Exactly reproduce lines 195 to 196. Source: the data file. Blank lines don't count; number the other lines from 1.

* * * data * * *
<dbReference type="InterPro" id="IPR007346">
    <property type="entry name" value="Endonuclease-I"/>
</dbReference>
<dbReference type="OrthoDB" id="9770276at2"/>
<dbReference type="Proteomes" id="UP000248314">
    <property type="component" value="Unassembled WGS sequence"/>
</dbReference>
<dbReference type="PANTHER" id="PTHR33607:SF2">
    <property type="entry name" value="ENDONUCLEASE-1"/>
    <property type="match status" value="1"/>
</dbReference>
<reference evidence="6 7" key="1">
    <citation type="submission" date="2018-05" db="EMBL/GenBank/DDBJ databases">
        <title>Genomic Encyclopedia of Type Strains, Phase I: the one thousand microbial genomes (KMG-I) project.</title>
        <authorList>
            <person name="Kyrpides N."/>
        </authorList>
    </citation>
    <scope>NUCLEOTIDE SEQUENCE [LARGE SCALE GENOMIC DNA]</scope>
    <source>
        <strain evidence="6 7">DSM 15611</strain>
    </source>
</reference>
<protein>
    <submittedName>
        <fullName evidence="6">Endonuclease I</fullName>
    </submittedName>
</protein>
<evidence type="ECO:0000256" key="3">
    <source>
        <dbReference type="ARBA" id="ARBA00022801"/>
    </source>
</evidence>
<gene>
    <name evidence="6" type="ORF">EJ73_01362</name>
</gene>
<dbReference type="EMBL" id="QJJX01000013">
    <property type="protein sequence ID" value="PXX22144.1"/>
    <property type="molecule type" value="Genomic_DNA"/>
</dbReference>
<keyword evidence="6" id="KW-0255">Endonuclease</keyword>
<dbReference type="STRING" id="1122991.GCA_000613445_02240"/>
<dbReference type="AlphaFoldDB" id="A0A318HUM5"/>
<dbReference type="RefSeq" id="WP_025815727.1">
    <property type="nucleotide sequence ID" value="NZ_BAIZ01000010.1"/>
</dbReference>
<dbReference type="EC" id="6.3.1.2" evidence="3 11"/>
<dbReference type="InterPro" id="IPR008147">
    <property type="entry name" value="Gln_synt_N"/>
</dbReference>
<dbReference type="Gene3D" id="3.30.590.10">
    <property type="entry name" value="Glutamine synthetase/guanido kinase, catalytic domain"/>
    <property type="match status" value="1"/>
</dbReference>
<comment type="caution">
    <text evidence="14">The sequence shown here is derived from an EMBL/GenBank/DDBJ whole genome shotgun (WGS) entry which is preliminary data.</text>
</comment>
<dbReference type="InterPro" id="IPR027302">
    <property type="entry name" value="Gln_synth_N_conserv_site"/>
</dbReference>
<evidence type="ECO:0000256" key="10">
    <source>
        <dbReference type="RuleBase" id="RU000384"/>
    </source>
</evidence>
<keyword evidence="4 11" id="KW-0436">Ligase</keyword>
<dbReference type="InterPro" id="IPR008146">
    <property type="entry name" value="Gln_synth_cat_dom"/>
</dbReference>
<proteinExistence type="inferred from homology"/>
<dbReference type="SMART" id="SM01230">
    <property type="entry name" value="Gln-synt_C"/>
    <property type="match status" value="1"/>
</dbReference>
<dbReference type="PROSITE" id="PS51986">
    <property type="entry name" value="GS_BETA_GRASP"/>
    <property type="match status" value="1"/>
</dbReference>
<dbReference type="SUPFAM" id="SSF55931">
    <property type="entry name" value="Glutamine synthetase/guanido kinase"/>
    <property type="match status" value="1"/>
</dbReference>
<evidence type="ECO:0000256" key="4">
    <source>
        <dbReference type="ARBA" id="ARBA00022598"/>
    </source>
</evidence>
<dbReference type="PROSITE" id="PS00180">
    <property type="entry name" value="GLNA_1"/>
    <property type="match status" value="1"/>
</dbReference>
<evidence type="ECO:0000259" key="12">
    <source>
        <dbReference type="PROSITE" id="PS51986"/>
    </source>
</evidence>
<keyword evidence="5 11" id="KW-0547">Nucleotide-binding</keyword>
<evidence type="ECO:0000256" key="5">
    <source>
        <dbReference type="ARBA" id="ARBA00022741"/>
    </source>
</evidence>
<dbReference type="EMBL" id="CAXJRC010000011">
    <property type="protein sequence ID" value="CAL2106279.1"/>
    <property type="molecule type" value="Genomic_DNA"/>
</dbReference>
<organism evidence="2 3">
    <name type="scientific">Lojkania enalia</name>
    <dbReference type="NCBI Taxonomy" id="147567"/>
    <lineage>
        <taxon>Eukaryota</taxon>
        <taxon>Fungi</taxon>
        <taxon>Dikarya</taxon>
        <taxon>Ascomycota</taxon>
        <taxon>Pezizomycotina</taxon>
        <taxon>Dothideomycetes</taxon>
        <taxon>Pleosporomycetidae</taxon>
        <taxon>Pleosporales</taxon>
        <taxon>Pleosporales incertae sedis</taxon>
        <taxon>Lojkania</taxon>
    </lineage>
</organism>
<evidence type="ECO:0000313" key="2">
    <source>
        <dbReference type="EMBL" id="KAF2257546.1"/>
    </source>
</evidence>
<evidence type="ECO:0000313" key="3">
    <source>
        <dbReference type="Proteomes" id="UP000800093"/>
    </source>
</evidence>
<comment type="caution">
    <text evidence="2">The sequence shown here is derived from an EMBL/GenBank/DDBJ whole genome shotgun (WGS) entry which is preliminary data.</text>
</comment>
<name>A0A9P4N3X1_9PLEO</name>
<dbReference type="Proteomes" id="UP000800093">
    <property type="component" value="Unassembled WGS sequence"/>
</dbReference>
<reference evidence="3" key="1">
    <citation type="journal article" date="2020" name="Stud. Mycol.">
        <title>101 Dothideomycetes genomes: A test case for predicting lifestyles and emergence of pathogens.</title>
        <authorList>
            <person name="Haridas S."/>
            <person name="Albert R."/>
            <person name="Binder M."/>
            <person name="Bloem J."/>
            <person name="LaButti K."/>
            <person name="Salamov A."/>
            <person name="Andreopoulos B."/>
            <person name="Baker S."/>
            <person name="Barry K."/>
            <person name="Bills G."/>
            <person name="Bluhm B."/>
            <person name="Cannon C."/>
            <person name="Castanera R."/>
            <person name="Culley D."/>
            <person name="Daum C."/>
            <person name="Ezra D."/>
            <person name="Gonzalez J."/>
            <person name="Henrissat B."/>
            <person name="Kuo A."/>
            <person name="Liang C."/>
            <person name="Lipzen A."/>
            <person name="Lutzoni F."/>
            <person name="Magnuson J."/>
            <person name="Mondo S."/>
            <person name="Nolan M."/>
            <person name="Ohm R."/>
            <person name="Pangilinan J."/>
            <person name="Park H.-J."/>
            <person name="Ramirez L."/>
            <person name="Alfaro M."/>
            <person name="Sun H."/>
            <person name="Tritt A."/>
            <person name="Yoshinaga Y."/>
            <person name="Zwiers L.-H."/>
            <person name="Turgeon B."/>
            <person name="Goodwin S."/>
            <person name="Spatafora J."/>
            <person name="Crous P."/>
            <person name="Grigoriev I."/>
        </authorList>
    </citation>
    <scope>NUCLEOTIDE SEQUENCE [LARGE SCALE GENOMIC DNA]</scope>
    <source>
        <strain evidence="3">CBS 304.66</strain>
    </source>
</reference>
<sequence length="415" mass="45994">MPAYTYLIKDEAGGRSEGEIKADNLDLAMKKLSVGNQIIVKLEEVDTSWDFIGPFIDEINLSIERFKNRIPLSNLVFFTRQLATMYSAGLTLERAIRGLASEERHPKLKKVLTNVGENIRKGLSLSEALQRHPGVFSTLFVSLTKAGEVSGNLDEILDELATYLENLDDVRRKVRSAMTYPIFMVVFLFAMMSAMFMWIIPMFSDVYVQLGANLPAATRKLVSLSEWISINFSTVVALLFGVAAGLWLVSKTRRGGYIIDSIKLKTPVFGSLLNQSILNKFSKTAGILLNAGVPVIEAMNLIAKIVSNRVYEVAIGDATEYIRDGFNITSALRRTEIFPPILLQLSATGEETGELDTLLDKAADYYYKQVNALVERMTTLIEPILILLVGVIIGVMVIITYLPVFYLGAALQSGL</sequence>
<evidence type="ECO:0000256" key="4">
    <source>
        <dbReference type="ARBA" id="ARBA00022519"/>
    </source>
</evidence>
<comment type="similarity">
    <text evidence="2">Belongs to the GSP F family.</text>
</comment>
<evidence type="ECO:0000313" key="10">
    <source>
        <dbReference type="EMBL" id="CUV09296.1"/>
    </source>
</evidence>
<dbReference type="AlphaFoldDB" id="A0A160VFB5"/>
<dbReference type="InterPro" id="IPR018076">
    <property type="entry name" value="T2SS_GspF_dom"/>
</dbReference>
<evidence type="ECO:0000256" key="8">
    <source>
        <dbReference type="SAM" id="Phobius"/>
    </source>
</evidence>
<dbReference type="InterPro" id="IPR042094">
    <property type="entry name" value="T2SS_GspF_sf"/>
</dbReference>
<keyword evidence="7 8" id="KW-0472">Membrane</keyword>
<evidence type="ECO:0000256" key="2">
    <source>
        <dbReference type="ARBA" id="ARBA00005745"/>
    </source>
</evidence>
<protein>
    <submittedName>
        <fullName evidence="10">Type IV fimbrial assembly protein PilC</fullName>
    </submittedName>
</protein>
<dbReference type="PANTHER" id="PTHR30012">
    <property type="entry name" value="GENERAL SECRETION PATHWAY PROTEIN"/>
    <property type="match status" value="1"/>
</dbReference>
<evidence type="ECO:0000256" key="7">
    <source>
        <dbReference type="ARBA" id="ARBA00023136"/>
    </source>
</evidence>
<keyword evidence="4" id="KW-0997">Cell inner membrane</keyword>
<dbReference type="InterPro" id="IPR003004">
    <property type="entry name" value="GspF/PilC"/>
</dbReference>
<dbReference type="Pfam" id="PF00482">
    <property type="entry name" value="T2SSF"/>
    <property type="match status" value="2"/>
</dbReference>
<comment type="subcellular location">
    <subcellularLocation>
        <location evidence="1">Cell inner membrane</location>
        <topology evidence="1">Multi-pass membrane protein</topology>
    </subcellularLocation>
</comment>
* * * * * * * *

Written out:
</evidence>
<comment type="similarity">